Insulting the Buddha

Wednesday January 24, 2007

Buddha in Specs

The picture that accompanies the present post – with its crudely scrawled moustache and spectacles – is one that soon, if I lived in Sri Lanka, could land me in prison. A draconian new bill, the Buddha Sasana Bill, is to be presented in Sri Lanka’s parliament. Under the proposed bill, any misuse of any image of the Buddha could lead to two years in jail. The full story can be found in Sri Lanka’s Sunday Times Online, but here is an extract:

A two year jail term or a fine of Rs. 100,000 is to be imposed on those found guilty of misusing the image of the Lord Buddha… The use, display, printing, manufacture, sale or distribution of a picture of the Lord Buddha or figures similar to a picture of the Lord Buddha, statues or Buddhist sign or signs relating to Buddhism in a manner that disgraces the Buddha Sasana will be an offence.

When I read this, I wondered: can it be that the pious lawmakers of Sri Lanka have forgotten to read their Pali Canon? The Akkosa Sutta is absolutely clear about how one should deal with perceived insults. Here is Thanissaro Bhikkhu’s translation from the Access to Insight website:

I have heard that on one occasion the Blessed One was staying near Rajagaha in the Bamboo Grove, the Squirrels’ Sanctuary. Then the brahman Akkosaka Bharadvaja heard that a brahman of the Bharadvaja clan had gone forth from the home life into homelessness in the presence of the Blessed One. Angered & displeased, he went to the Blessed One and, on arrival, insulted & cursed him with rude, harsh words. When this was said, the Blessed One said to him: “What do you think, brahman: Do friends & colleagues, relatives & kinsmen come to you as guests?”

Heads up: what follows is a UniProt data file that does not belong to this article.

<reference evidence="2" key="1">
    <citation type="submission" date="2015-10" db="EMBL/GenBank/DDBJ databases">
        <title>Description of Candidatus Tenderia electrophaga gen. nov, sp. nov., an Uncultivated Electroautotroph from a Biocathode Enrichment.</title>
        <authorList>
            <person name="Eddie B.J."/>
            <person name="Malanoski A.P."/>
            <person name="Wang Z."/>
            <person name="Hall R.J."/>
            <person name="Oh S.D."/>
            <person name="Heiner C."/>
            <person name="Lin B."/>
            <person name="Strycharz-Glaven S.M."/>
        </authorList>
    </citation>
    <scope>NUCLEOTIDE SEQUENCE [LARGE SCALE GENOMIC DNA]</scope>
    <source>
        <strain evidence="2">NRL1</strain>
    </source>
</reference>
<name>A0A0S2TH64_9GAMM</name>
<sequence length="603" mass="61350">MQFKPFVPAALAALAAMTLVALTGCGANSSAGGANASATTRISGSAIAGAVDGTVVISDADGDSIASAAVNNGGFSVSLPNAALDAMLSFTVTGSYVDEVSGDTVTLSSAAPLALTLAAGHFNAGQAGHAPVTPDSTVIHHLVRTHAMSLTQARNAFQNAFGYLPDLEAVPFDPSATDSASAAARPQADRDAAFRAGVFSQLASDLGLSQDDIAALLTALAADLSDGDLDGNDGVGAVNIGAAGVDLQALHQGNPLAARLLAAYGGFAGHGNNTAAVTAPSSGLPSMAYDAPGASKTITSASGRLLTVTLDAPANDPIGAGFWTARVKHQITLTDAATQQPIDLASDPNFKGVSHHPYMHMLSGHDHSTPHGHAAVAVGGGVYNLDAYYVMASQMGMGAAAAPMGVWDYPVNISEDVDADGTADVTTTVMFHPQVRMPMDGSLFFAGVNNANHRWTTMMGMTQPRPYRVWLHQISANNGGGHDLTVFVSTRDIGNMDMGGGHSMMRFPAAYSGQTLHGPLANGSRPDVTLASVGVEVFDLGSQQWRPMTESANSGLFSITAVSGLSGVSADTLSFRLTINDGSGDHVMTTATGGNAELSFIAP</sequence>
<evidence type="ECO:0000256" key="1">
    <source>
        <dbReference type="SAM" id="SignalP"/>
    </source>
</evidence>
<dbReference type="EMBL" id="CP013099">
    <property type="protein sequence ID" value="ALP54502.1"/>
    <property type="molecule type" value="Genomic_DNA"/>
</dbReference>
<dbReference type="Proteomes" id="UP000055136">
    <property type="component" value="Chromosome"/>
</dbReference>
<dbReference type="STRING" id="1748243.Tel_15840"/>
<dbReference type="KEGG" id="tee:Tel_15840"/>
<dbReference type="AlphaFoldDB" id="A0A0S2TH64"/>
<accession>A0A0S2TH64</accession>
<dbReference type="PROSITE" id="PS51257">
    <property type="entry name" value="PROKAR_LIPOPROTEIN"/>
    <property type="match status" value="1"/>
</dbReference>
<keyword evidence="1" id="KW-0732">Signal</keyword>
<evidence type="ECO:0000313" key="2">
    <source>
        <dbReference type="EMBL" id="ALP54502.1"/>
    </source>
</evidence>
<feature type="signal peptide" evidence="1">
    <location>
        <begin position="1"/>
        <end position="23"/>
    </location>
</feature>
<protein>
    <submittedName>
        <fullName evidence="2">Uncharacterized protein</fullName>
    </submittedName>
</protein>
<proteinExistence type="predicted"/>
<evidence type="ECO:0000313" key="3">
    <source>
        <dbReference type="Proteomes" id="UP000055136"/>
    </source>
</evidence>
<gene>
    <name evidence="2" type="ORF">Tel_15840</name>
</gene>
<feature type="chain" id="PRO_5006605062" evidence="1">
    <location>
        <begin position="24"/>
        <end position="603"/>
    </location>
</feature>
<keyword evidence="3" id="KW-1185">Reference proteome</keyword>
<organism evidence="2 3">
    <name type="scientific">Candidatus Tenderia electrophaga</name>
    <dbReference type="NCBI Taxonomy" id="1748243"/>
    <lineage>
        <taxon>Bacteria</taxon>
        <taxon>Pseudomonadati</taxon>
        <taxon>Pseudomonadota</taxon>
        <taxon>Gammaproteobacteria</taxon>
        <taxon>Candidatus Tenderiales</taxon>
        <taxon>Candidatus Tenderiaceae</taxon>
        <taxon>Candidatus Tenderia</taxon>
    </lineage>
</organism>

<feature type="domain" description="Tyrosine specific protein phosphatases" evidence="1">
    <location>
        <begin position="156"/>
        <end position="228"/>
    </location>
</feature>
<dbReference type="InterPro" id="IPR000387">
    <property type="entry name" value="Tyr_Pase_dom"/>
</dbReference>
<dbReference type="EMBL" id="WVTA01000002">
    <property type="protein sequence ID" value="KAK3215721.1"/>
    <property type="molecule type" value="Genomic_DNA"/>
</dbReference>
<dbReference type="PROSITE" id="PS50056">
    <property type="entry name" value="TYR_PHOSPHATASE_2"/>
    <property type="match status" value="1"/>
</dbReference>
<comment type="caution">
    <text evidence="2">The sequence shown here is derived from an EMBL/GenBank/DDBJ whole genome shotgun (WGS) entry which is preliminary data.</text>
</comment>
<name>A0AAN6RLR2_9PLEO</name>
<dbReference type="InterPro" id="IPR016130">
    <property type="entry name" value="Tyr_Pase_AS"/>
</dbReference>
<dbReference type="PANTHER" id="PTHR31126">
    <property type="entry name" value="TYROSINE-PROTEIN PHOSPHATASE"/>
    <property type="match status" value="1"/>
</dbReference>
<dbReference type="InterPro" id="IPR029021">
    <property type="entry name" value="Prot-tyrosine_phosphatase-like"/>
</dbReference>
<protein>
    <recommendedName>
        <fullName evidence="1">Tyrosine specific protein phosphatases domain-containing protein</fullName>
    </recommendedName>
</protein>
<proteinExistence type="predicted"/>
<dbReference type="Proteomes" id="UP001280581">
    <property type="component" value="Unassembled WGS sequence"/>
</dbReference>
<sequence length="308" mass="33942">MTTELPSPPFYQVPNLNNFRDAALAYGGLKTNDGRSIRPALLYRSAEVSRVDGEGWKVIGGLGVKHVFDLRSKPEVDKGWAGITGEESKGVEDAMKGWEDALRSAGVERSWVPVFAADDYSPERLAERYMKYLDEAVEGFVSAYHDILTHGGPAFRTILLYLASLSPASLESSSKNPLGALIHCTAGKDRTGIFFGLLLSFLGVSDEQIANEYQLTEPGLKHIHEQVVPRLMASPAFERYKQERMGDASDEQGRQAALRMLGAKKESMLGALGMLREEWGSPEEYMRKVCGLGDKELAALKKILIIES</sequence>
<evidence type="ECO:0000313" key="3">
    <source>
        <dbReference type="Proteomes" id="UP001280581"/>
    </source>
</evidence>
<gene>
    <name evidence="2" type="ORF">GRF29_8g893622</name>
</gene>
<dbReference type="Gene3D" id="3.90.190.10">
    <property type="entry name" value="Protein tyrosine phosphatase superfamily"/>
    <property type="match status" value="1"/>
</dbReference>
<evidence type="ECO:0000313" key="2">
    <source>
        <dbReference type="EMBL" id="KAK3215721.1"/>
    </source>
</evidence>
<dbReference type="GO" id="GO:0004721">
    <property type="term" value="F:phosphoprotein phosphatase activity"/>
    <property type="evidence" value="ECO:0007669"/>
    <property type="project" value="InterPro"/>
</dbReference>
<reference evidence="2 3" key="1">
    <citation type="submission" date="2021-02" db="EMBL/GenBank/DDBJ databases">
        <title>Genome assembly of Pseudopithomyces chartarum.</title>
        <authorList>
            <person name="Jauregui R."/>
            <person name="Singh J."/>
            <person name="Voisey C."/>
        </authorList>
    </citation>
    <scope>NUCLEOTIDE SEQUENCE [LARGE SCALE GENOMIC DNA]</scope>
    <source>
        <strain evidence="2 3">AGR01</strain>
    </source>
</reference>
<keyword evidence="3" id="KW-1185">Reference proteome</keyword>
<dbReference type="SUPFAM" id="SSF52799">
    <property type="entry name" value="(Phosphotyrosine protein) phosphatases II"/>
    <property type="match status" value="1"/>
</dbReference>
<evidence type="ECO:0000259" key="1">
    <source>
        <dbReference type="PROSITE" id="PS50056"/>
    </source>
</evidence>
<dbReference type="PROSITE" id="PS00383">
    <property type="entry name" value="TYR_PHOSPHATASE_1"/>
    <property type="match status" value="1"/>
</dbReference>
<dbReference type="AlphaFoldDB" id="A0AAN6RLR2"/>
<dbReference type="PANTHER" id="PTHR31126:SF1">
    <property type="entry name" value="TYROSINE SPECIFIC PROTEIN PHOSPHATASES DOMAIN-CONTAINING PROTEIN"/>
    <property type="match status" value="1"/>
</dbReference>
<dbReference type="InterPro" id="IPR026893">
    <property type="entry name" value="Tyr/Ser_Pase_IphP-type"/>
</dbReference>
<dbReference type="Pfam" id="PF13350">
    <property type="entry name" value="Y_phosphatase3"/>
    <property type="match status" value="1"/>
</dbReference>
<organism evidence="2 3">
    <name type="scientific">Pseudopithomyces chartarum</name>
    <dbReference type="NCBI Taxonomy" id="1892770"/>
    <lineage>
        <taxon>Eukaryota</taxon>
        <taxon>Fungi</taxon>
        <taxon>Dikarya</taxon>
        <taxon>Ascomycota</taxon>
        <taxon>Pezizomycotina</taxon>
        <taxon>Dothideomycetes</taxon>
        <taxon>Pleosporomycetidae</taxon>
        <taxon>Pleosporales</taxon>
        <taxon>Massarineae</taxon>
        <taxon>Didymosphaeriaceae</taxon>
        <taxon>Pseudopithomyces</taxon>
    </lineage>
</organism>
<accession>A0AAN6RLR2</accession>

“Yes, Master Gotama, sometimes friends & colleagues, relatives & kinsmen come to me as guests.”
“And what do you think: Do you serve them with staple & non-staple foods & delicacies?”
“Yes, sometimes I serve them with staple & non-staple foods & delicacies.”
“And if they don’t accept them, to whom do those foods belong?”
“If they don’t accept them, Master Gotama, those foods are all mine.”
“In the same way, brahman, that with which you have insulted me, who is not insulting; that with which you have taunted me, who is not taunting; that with which you have berated me, who is not berating: that I don’t accept from you. It’s all yours, brahman. It’s all yours. Whoever returns insult to one who is insulting, returns taunts to one who is taunting, returns a berating to one who is berating, is said to be eating together, sharing company, with that person. But I am neither eating together nor sharing your company, brahman. It’s all yours. It’s all yours.”

Or, to put it more succinctly, the Dhammapada says:

“He insulted me, hit me, beat me, robbed me” — for those who brood on this, hostility isn’t stilled.
“He insulted me, hit me, beat me, robbed me” — for those who don’t brood on this, hostility is stilled.

Inter-communal hostility has troubled Sri Lanka for far too long and currently seems to be intensifying once again (see the BBC); but it is hard to see how this on-going hostility might be stilled, even for a moment, by such heavy-handed legislation.


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